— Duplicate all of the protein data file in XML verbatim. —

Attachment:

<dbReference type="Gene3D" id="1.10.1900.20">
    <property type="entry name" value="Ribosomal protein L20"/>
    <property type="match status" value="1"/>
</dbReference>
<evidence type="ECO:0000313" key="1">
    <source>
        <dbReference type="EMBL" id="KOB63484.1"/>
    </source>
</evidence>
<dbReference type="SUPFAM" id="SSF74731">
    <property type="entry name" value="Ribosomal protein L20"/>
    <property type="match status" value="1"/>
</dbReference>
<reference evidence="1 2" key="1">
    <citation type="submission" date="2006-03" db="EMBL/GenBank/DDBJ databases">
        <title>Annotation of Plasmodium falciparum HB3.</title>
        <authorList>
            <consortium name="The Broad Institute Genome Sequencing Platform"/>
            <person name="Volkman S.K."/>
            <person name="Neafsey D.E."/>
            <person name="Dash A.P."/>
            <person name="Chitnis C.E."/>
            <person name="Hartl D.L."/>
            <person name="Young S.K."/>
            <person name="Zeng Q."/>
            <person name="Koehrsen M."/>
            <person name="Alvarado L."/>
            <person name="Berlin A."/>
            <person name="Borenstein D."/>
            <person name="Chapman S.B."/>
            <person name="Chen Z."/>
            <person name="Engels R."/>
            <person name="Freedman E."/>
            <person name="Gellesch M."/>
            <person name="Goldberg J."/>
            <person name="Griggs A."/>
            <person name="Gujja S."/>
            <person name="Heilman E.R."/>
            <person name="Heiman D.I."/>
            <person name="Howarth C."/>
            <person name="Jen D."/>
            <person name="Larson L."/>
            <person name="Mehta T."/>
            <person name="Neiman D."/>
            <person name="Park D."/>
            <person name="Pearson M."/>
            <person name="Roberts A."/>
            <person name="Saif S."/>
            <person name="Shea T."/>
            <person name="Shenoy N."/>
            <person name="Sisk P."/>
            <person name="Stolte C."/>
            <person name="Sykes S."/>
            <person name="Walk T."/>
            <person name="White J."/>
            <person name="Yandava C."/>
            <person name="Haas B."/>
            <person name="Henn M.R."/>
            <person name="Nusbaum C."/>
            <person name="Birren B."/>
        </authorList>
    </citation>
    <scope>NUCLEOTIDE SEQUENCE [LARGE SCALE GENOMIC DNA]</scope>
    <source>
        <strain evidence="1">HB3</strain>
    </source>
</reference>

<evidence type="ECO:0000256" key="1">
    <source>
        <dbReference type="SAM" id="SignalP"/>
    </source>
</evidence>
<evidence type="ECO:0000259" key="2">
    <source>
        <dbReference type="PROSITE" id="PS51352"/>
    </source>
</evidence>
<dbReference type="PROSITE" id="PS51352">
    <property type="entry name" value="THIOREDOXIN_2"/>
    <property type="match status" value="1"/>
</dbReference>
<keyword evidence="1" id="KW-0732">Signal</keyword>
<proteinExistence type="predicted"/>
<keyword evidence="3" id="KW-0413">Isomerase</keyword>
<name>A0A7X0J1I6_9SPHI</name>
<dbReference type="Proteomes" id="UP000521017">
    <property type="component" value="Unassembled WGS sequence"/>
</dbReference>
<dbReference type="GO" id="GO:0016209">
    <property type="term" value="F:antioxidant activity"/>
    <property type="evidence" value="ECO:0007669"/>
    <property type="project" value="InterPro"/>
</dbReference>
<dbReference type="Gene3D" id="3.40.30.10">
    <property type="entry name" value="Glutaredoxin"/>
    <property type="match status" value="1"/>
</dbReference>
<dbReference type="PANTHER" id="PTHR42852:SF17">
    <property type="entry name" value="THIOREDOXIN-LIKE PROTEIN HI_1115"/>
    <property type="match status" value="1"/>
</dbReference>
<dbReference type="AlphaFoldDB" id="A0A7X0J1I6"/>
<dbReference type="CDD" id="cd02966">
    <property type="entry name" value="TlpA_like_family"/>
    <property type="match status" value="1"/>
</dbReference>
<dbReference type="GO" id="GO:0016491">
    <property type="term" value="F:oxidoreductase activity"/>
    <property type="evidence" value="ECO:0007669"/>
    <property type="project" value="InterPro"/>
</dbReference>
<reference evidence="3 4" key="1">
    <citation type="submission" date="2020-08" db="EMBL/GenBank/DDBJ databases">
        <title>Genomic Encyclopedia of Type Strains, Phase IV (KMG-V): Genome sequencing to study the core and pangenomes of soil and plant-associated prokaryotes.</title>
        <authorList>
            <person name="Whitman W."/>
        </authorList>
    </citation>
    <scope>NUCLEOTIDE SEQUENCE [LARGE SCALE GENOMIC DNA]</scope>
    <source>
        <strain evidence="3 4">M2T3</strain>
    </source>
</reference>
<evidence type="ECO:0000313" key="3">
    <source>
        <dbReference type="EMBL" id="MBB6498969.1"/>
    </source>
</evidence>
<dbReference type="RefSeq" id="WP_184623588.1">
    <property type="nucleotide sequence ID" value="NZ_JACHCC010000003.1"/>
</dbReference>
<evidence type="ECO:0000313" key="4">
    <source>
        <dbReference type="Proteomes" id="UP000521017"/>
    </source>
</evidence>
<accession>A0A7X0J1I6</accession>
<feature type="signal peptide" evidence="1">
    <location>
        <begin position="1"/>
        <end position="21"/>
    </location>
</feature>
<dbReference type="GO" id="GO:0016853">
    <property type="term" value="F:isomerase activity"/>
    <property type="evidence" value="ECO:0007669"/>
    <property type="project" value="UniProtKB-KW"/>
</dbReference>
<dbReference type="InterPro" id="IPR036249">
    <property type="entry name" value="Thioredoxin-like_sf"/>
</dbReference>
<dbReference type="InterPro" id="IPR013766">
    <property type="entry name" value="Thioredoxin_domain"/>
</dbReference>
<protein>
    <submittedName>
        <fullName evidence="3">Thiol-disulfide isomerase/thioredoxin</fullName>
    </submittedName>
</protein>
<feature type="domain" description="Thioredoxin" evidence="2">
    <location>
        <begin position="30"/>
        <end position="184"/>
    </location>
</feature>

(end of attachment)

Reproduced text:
<dbReference type="Gene3D" id="1.10.1900.20">
    <property type="entry name" value="Ribosomal protein L20"/>
    <property type="match status" value="1"/>
</dbReference>
<evidence type="ECO:0000313" key="1">
    <source>
        <dbReference type="EMBL" id="KOB63484.1"/>
    </source>
</evidence>
<dbReference type="SUPFAM" id="SSF74731">
    <property type="entry name" value="Ribosomal protein L20"/>
    <property type="match status" value="1"/>
</dbReference>
<reference evidence="1 2" key="1">
    <citation type="submission" date="2006-03" db="EMBL/GenBank/DDBJ databases">
        <title>Annotation of Plasmodium falciparum HB3.</title>
        <authorList>
            <consortium name="The Broad Institute Genome Sequencing Platform"/>
            <person name="Volkman S.K."/>
            <person name="Neafsey D.E."/>
            <person name="Dash A.P."/>
            <person name="Chitnis C.E."/>
            <person name="Hartl D.L."/>
            <person name="Young S.K."/>
            <person name="Zeng Q."/>
            <person name="Koehrsen M."/>
            <person name="Alvarado L."/>
            <person name="Berlin A."/>
            <person name="Borenstein D."/>
            <person name="Chapman S.B."/>
            <person name="Chen Z."/>
            <person name="Engels R."/>
            <person name="Freedman E."/>
            <person name="Gellesch M."/>
            <person name="Goldberg J."/>
            <person name="Griggs A."/>
            <person name="Gujja S."/>
            <person name="Heilman E.R."/>
            <person name="Heiman D.I."/>
            <person name="Howarth C."/>
            <person name="Jen D."/>
            <person name="Larson L."/>
            <person name="Mehta T."/>
            <person name="Neiman D."/>
            <person name="Park D."/>
            <person name="Pearson M."/>
            <person name="Roberts A."/>
            <person name="Saif S."/>
            <person name="Shea T."/>
            <person name="Shenoy N."/>
            <person name="Sisk P."/>
            <person name="Stolte C."/>
            <person name="Sykes S."/>
            <person name="Walk T."/>
            <person name="White J."/>
            <person name="Yandava C."/>
            <person name="Haas B."/>
            <person name="Henn M.R."/>
            <person name="Nusbaum C."/>
            <person name="Birren B."/>
        </authorList>
    </citation>
    <scope>NUCLEOTIDE SEQUENCE [LARGE SCALE GENOMIC DNA]</scope>
    <source>
        <strain evidence="1">HB3</strain>
    </source>
</reference>

<evidence type="ECO:0000256" key="1">
    <source>
        <dbReference type="SAM" id="SignalP"/>
    </source>
</evidence>
<evidence type="ECO:0000259" key="2">
    <source>
        <dbReference type="PROSITE" id="PS51352"/>
    </source>
</evidence>
<dbReference type="PROSITE" id="PS51352">
    <property type="entry name" value="THIOREDOXIN_2"/>
    <property type="match status" value="1"/>
</dbReference>
<keyword evidence="1" id="KW-0732">Signal</keyword>
<proteinExistence type="predicted"/>
<keyword evidence="3" id="KW-0413">Isomerase</keyword>
<name>A0A7X0J1I6_9SPHI</name>
<dbReference type="Proteomes" id="UP000521017">
    <property type="component" value="Unassembled WGS sequence"/>
</dbReference>
<dbReference type="GO" id="GO:0016209">
    <property type="term" value="F:antioxidant activity"/>
    <property type="evidence" value="ECO:0007669"/>
    <property type="project" value="InterPro"/>
</dbReference>
<dbReference type="Gene3D" id="3.40.30.10">
    <property type="entry name" value="Glutaredoxin"/>
    <property type="match status" value="1"/>
</dbReference>
<dbReference type="PANTHER" id="PTHR42852:SF17">
    <property type="entry name" value="THIOREDOXIN-LIKE PROTEIN HI_1115"/>
    <property type="match status" value="1"/>
</dbReference>
<dbReference type="AlphaFoldDB" id="A0A7X0J1I6"/>
<dbReference type="CDD" id="cd02966">
    <property type="entry name" value="TlpA_like_family"/>
    <property type="match status" value="1"/>
</dbReference>
<dbReference type="GO" id="GO:0016491">
    <property type="term" value="F:oxidoreductase activity"/>
    <property type="evidence" value="ECO:0007669"/>
    <property type="project" value="InterPro"/>
</dbReference>
<reference evidence="3 4" key="1">
    <citation type="submission" date="2020-08" db="EMBL/GenBank/DDBJ databases">
        <title>Genomic Encyclopedia of Type Strains, Phase IV (KMG-V): Genome sequencing to study the core and pangenomes of soil and plant-associated prokaryotes.</title>
        <authorList>
            <person name="Whitman W."/>
        </authorList>
    </citation>
    <scope>NUCLEOTIDE SEQUENCE [LARGE SCALE GENOMIC DNA]</scope>
    <source>
        <strain evidence="3 4">M2T3</strain>
    </source>
</reference>
<evidence type="ECO:0000313" key="3">
    <source>
        <dbReference type="EMBL" id="MBB6498969.1"/>
    </source>
</evidence>
<dbReference type="RefSeq" id="WP_184623588.1">
    <property type="nucleotide sequence ID" value="NZ_JACHCC010000003.1"/>
</dbReference>
<evidence type="ECO:0000313" key="4">
    <source>
        <dbReference type="Proteomes" id="UP000521017"/>
    </source>
</evidence>
<accession>A0A7X0J1I6</accession>
<feature type="signal peptide" evidence="1">
    <location>
        <begin position="1"/>
        <end position="21"/>
    </location>
</feature>
<dbReference type="GO" id="GO:0016853">
    <property type="term" value="F:isomerase activity"/>
    <property type="evidence" value="ECO:0007669"/>
    <property type="project" value="UniProtKB-KW"/>
</dbReference>
<dbReference type="InterPro" id="IPR036249">
    <property type="entry name" value="Thioredoxin-like_sf"/>
</dbReference>
<dbReference type="InterPro" id="IPR013766">
    <property type="entry name" value="Thioredoxin_domain"/>
</dbReference>
<protein>
    <submittedName>
        <fullName evidence="3">Thiol-disulfide isomerase/thioredoxin</fullName>
    </submittedName>
</protein>
<feature type="domain" description="Thioredoxin" evidence="2">
    <location>
        <begin position="30"/>
        <end position="184"/>
    </location>
</feature>